Sharp’s incredible plunge in share price and net valuation adds considerable pressure to close a proposed deal with Hon Hai Precision, wherein the latter company would become Sharp’s largest institutional shareholder. But there have also been rumors that Sharp is trying to negotiate financial support from Intel and Apple, who uses Sharp panels in its iPad and iPhone products.

Things aren’t much better down the street at Panasonic, where the company ambushed analysts by forecasting a $9.6B loss for fiscal 2012. That number is about 30 times what the market expected, and Panasonic paid the price as its shares dropped by 20%, hitting a low in valuation not seen in 30 years.

Analysts have called for Panasonic to shed more personnel, but so far, the company plans to stand pat. According to Reuters, the company is likely to change direction and move away from money-losing television and other consumer electronics business units. The company’s stock price has dropped by more than 35 percent as it continues to restructure after closing the acquisition of Sanyo.

Panasonic’s earnings announcement was a surprise as the company had eked out a modest profit in the 2nd quarter of this year. But once again, the culprit appears to be televisions, an area where Panasonic has lost money for four consecutive years.

Sony, the poster boy for mismanaging a flat panel television business strategy, fared slightly better than its competitors. The company managed to squeeze out a $379M operating profit for the 2nd quarter, compared to a $20M loss a year ago during the same time period. But analysts attributed a good portion of that profit to the sale of a chemicals business, according to yet another Reuters story.

Even so, Sony is sticking to its original forecast of a $1.63B profit for fiscal 2012, which ends in March of 2013. But analysts still expect the company to lose money for the ninth consecutive year in its television operations, and Sony did announce it expects to sell fewer televisions this year (14.5M) than in 2011.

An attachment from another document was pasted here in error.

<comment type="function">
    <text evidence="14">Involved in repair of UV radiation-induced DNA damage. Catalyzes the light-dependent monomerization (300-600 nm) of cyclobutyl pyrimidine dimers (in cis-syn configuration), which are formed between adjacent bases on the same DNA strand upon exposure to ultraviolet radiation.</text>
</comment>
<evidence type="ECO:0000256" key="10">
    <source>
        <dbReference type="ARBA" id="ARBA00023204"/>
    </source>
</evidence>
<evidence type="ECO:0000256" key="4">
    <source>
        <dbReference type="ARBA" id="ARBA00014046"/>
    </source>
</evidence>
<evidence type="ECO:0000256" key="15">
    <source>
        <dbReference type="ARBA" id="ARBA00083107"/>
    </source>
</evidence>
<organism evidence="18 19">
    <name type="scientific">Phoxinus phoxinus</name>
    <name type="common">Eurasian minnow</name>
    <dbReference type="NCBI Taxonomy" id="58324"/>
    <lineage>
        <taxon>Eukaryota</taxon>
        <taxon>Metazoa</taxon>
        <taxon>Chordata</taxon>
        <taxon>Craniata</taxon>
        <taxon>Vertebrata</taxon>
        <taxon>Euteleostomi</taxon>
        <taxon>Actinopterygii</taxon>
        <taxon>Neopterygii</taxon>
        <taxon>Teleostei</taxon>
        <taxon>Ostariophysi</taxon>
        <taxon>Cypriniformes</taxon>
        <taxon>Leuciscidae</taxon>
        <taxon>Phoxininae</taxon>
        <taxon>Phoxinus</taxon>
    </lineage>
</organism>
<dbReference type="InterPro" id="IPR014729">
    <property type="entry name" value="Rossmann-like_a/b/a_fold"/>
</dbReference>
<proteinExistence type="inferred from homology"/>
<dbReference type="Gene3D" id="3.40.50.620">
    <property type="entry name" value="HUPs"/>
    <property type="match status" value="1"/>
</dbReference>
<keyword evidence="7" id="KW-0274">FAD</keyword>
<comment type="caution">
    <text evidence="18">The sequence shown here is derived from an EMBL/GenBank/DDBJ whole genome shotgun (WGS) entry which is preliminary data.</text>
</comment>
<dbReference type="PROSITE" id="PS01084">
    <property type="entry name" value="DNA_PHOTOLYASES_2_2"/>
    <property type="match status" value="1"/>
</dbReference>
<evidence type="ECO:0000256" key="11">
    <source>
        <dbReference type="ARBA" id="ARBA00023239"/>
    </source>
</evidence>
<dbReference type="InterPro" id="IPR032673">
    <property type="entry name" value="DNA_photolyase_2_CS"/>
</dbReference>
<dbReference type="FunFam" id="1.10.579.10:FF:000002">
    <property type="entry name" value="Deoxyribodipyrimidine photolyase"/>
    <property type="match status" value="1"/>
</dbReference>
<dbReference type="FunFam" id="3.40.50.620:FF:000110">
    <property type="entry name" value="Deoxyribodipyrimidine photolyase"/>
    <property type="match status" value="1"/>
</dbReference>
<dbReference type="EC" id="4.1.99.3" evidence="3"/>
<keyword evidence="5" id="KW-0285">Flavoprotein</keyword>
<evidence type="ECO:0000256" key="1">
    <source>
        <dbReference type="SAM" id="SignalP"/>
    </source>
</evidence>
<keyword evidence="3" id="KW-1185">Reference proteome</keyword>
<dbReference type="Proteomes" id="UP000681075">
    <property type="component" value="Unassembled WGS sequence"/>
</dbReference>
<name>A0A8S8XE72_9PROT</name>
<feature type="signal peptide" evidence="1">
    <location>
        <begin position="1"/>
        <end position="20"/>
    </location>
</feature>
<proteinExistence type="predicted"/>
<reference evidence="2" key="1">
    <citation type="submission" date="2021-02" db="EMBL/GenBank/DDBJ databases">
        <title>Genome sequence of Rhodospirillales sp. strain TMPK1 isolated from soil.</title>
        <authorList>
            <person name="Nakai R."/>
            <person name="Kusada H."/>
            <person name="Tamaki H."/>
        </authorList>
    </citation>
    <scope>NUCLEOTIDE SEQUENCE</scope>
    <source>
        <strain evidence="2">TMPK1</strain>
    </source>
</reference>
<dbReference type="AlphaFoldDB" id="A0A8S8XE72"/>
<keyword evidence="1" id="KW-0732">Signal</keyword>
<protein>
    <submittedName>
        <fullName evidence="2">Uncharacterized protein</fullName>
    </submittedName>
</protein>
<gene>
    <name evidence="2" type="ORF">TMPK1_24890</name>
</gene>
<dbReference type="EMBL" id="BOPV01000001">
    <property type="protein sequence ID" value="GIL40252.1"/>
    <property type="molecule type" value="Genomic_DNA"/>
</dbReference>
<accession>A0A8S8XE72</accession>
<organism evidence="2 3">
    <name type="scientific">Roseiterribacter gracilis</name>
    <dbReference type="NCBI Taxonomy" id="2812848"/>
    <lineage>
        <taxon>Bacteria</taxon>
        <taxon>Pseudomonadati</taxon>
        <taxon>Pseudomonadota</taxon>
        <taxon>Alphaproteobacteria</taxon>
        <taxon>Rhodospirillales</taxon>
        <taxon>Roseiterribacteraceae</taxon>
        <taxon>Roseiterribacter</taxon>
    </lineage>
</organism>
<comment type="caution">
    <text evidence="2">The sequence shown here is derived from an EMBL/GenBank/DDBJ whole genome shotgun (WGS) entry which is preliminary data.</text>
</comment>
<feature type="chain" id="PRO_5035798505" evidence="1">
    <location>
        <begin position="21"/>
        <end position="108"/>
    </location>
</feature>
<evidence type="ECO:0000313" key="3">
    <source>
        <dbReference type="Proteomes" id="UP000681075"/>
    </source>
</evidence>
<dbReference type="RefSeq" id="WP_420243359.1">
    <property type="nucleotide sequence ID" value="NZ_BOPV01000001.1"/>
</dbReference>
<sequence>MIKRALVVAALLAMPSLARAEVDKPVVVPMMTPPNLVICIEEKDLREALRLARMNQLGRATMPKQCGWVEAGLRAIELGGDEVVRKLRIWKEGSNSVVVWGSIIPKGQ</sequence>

How much longer can this go on? The answer (at least in Sharp’s case) is until 2014, thanks to an additional $4.5B in bank loans obtained from Bank of Tokyo-Mitsubishi UFJ and Mizuho Corporate Bank. (Betcha the Japanese government was involved in that decision!)

How all of these companies got into this mess is a long story, but the main culprit is the near-commoditization of the television business. Worldwide television shipments are dominated by Samsung and LG, who control nearly 45% of the market between them.

In comparison; Sony, Sharp, and Panasonic together account for about 20% of worldwide TV shipments. It wasn’t that many years ago that Sharp had 21% of the LCD business to itself. Now, it struggles to maintain a 5% market share, and Sony is barely attaining 9%.

The decline of the Japanese TV industry has been well-documented by this and other publications. The trend is so clear and irreversible that we analysts often wonder just how far these companies will go to deny the truth and continue struggling to right what is obviously a sunken (not sinking) ship.

The fact is; all three companies have other business units that have plenty of upside. Assuming Sony comes to its senses and gives up on television manufacturing, it can do well in cameras, computers, and imaging – and may even see some gains from its PlayStation operations. Sony is doubling its efforts in cell phones and tablets, too.

Panasonic, thanks to its acquisition of Sanyo, is well-positioned to be a leader in both solar energy and battery technology, even though worldwide demand for solar cells is weak right now. The company has expanded its IPS-alpha LCD manufacturing capacity at its Gen 8 Himeji plant, showing 20-inch, 32-inch, and even 47-inch 4K panels. And it appears Panasonic is pushing ahead with OLED R&D, anticipating the eventual sunset of plasma technology.